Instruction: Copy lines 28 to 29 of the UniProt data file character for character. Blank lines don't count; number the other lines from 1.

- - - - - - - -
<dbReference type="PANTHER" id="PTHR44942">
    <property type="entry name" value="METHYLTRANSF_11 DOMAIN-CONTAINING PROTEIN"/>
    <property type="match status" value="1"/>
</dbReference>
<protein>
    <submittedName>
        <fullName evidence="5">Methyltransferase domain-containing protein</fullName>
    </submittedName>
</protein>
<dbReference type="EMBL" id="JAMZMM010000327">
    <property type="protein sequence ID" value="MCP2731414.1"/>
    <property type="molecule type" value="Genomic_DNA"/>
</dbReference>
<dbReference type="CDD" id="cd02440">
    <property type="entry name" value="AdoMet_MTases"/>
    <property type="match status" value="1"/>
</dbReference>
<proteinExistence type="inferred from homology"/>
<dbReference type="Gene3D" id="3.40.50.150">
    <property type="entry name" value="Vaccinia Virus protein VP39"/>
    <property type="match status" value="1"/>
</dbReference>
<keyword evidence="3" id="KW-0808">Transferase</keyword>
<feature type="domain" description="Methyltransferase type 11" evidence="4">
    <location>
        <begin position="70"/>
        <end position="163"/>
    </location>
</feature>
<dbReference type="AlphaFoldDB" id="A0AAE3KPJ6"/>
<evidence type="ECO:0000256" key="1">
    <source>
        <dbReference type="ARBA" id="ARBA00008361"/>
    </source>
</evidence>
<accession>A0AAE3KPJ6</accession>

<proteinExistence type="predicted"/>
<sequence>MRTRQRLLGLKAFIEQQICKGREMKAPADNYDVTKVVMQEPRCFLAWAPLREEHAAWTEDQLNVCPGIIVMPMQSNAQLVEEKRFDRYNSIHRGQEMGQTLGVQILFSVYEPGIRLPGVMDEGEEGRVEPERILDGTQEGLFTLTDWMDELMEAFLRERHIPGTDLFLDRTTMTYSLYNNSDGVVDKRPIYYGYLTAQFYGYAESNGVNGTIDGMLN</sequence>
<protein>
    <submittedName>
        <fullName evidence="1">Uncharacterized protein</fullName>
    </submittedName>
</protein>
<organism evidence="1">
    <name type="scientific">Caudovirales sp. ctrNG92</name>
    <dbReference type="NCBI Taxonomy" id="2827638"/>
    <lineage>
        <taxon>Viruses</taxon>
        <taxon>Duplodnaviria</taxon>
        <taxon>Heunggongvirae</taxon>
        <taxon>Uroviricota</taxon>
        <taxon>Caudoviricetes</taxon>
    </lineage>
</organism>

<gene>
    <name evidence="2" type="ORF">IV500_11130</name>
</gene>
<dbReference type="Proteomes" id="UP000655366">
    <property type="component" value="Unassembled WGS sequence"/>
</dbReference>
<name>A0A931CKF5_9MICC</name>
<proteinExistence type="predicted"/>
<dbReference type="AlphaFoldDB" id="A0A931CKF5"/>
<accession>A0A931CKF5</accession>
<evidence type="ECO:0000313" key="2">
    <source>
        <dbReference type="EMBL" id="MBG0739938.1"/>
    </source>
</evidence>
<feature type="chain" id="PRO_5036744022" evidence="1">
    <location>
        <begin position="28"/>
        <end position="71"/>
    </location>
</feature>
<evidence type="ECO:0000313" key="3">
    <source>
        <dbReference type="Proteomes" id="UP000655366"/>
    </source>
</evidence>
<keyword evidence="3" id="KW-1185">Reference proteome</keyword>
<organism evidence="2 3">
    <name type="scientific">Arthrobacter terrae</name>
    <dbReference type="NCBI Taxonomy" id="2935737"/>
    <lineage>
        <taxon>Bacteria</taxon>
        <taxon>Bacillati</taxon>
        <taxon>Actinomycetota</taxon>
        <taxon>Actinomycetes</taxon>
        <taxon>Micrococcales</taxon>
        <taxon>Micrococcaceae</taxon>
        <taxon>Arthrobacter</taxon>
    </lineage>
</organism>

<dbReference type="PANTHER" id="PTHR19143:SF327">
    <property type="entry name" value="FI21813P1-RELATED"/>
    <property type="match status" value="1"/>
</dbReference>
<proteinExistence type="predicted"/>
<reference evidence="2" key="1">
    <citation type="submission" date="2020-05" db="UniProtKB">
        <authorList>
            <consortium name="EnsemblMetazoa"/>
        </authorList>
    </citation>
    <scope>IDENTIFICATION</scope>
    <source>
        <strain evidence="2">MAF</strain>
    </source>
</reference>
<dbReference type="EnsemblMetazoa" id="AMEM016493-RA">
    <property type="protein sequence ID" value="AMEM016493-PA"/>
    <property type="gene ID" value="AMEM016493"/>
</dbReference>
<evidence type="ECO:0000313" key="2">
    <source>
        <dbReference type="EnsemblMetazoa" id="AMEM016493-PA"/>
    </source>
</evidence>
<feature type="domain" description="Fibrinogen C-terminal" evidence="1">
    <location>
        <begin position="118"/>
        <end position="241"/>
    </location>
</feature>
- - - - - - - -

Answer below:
    </location>
</feature>